Joking about Old Vitor is fun because it’s such a great running gag in MMA, but the reality is this: Old Vitor is New Vitor is Yesterday’s Vitor and Tomorrow’s. He’s always had the combination of quickness, power, and accuracy to roll skull crack on dudes in the first minute or two, and by dudes I mean ANYONE. Anyone used to be Terry Martin and Ivan Serati so people didn’t take it too seriously, despite Vitor’s rep being built partially on doing just that to Tank Abbott and Scott Ferrozzo; now anyone is Matt Lindland and Rich Franklin, so it’s big news. And yet what Vitor himself did in most of those fights hasn’t changed all that much, and I don’t really expect to see a very different Vitor next time out either. All the questions about his mental strength and cardio and gameplanning for fights he can’t win with a 2 minute KO are still there, and if any issue has been settled it’s maybe about whether he can show patience against a world class opponent. This is not intended as an attack; I like Vitor, think he’s a fine fighter, and I picked him to win tonight. But realistically we don’t know (though we may strongly suspect) what happens when he goes into the 3rd round, let alone the 5th, with a world class opponent right now. It’s tough to prove too much in one fight, especially when you’ve got Vitor’s track record. I’d still like to see him against Andy or in a rematch with Hendo though.
Contrast this with Floyd Mayweather for a moment. As I’m sure is clear here, I cordially loathe Pretty Boy- but not nearly so much that I can’t be honest about what I see. Floyd was fantastic tonight, amazing for any fighter and superlative for a 32 year old coming out of a year-and-change worth of retirement. His timing and handspeed are all there, and he’s clearly reestablished himself as at the absolute worst a very close #2 P4P in the world. If you have him at #1, I’m really not prepared to argue all that much. Floyd’s horseshit around making weight and picking a smaller opponent are noted, but the bottom line is that he dominated a world class hall of famer and looked like a legend in his prime. That deserves recognition and respect- he’s a wonderful fighter, one of the best of his era. In the broadest possible sense Floyd is what a fully focused and mentally stronger Vitor might be, and the distance between them is the distance the Phenom still has to travel to become a champion once again.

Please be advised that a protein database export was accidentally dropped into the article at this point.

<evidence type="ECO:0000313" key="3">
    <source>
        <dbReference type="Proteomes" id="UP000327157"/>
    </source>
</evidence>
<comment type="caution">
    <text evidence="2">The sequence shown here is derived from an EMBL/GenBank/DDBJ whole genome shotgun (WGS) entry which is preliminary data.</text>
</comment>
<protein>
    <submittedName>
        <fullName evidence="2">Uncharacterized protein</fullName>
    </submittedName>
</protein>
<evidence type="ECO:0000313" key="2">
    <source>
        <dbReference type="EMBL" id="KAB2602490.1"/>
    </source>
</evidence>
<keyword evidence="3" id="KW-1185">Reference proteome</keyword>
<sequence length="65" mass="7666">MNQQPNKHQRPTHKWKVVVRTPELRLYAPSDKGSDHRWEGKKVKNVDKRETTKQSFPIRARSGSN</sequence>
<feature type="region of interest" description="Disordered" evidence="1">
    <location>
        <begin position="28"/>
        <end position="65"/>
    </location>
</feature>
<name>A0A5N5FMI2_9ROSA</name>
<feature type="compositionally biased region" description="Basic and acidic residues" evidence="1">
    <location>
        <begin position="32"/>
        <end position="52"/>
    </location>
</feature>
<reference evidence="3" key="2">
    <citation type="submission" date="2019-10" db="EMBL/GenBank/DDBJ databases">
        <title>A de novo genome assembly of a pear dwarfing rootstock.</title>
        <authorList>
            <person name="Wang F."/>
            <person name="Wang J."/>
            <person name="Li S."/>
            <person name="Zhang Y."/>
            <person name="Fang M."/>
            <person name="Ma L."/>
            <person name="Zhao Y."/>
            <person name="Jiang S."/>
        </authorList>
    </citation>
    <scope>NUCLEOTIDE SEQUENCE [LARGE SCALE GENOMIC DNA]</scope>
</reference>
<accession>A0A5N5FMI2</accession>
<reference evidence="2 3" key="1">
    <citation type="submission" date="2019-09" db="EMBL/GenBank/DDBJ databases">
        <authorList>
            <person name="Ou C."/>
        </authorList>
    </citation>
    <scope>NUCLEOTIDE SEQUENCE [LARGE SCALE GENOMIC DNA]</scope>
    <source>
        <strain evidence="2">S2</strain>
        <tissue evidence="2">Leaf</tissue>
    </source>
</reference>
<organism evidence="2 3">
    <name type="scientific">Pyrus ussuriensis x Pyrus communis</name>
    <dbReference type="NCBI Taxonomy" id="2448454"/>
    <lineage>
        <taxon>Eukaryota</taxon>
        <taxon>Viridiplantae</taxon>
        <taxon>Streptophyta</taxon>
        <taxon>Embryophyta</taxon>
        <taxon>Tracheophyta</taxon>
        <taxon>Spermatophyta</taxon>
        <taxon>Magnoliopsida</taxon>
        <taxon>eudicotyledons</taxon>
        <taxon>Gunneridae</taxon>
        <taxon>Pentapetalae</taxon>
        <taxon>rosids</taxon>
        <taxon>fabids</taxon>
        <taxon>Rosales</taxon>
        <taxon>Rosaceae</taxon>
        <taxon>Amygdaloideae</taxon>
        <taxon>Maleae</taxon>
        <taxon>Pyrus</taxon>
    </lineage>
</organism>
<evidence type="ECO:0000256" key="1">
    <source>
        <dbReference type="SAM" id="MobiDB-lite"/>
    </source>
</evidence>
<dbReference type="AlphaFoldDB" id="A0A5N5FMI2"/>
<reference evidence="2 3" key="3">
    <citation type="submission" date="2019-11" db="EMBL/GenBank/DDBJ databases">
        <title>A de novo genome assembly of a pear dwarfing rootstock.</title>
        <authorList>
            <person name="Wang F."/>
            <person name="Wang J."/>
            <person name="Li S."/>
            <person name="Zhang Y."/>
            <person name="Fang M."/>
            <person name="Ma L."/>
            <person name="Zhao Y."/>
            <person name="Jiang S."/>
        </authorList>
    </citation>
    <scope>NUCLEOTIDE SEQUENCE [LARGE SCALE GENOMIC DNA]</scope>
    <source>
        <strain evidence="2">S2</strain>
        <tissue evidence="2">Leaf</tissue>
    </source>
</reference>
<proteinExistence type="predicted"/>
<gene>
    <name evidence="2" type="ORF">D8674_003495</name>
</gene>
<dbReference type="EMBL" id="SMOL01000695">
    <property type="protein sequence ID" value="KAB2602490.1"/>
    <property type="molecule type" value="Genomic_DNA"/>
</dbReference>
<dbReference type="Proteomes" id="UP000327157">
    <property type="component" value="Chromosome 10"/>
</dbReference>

All in all a solid night of fights. A pretty decent week of predictions for me as well: I was 7-3 for the Fight Night, 2-1 for the boxing and 9-4 for UFC 103, so I think I’ve redeemed myself for the UFC 102 debacle.
I’m not going to lie: I’m not really a huge fan of this fight or this show despite a fun undercard (fundercard?). I’ll see it for myself or at a friend’s house because as a boxing fan you kind of have to see fights like this when the two headliners are mortal lock hall of famers, but… ugh. I’m just tired of Floyd Mayweather. Tired of his mumblemouthed father, tired of reading about his run ins with the law, the banks and the tax man, tired of his flood of silly comments which never abates, tired of his heel act which has already gone into re-runs, tired of his dildos fights, tired of his ducking competition, tired of every damn thing about him. Floyd may or may not be the most talented fighter today, but I can name you ten fighters off the top of my head who I’d rather watch. In fact, let’s:
1. Manny Pacquiao
2. Miguel Cotto
3. Paul Williams
4. Bernard Hopkins
5. Andre Ward
6. Vic Darchinyan
7. Nonito Donaire
8. Shane Mosley
9. Zab Judah
10. Juan Manuel Marquez
Hey, why not another ten:
11. Chad Dawson
12. Roy Jones Jr.
13. Israel Vasquez
14. Rafael Marquez
15. “Fast” Eddie Chambers
16. Alexander Povetkin
17. Wladimir Klitschko
18. Vitali Klitschko
19. Josh Clottey
20. Arthur Abraham
Hmm, let me really make my point clear:
21. Edison Miranda
22. Amir Khan
23. Tavoris Cloud
24. JuanMa Lopez
25. Juan Diaz
26. Erislandy Lara
27. Guillermo Rigondeaux
28. Tomasz Adamek
29. Steve Cunningham
30. And, yes, even Andre Dirrell, the most boring man on earth who’s not John Ruiz.